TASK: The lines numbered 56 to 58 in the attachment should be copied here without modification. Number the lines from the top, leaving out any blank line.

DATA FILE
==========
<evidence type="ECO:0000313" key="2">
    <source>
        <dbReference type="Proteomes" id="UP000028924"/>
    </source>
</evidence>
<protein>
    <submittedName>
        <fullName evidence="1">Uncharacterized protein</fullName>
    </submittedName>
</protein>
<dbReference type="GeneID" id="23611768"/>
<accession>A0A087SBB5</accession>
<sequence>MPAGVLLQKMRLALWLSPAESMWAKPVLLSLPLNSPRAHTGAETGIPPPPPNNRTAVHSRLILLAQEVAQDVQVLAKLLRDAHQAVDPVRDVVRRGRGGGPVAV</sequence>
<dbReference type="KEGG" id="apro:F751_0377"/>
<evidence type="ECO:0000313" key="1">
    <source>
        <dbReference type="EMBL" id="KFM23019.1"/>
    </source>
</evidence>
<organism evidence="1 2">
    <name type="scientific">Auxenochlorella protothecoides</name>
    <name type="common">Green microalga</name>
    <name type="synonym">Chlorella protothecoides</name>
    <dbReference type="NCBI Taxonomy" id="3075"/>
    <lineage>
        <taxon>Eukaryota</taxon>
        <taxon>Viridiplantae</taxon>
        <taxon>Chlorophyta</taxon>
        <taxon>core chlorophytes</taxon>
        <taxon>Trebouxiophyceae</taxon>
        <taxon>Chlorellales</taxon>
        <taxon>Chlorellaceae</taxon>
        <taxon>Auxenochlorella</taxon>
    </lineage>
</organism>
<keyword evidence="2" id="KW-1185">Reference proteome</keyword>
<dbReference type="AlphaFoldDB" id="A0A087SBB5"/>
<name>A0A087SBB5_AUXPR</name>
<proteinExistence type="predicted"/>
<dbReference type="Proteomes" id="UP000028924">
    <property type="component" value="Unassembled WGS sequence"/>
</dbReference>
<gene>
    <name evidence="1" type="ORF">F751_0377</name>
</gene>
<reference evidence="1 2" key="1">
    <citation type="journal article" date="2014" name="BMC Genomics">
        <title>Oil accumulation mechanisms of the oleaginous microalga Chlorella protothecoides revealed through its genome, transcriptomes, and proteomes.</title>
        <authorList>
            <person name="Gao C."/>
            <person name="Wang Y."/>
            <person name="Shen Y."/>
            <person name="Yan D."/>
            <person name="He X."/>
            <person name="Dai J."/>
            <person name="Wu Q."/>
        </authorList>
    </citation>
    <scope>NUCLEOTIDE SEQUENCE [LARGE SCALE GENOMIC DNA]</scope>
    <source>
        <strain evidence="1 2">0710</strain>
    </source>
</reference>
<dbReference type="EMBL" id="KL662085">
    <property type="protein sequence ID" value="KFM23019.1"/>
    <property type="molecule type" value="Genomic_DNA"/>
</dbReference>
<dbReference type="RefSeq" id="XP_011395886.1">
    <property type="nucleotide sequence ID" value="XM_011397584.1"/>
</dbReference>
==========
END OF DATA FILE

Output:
            <person name="Wu Q."/>
        </authorList>
    </citation>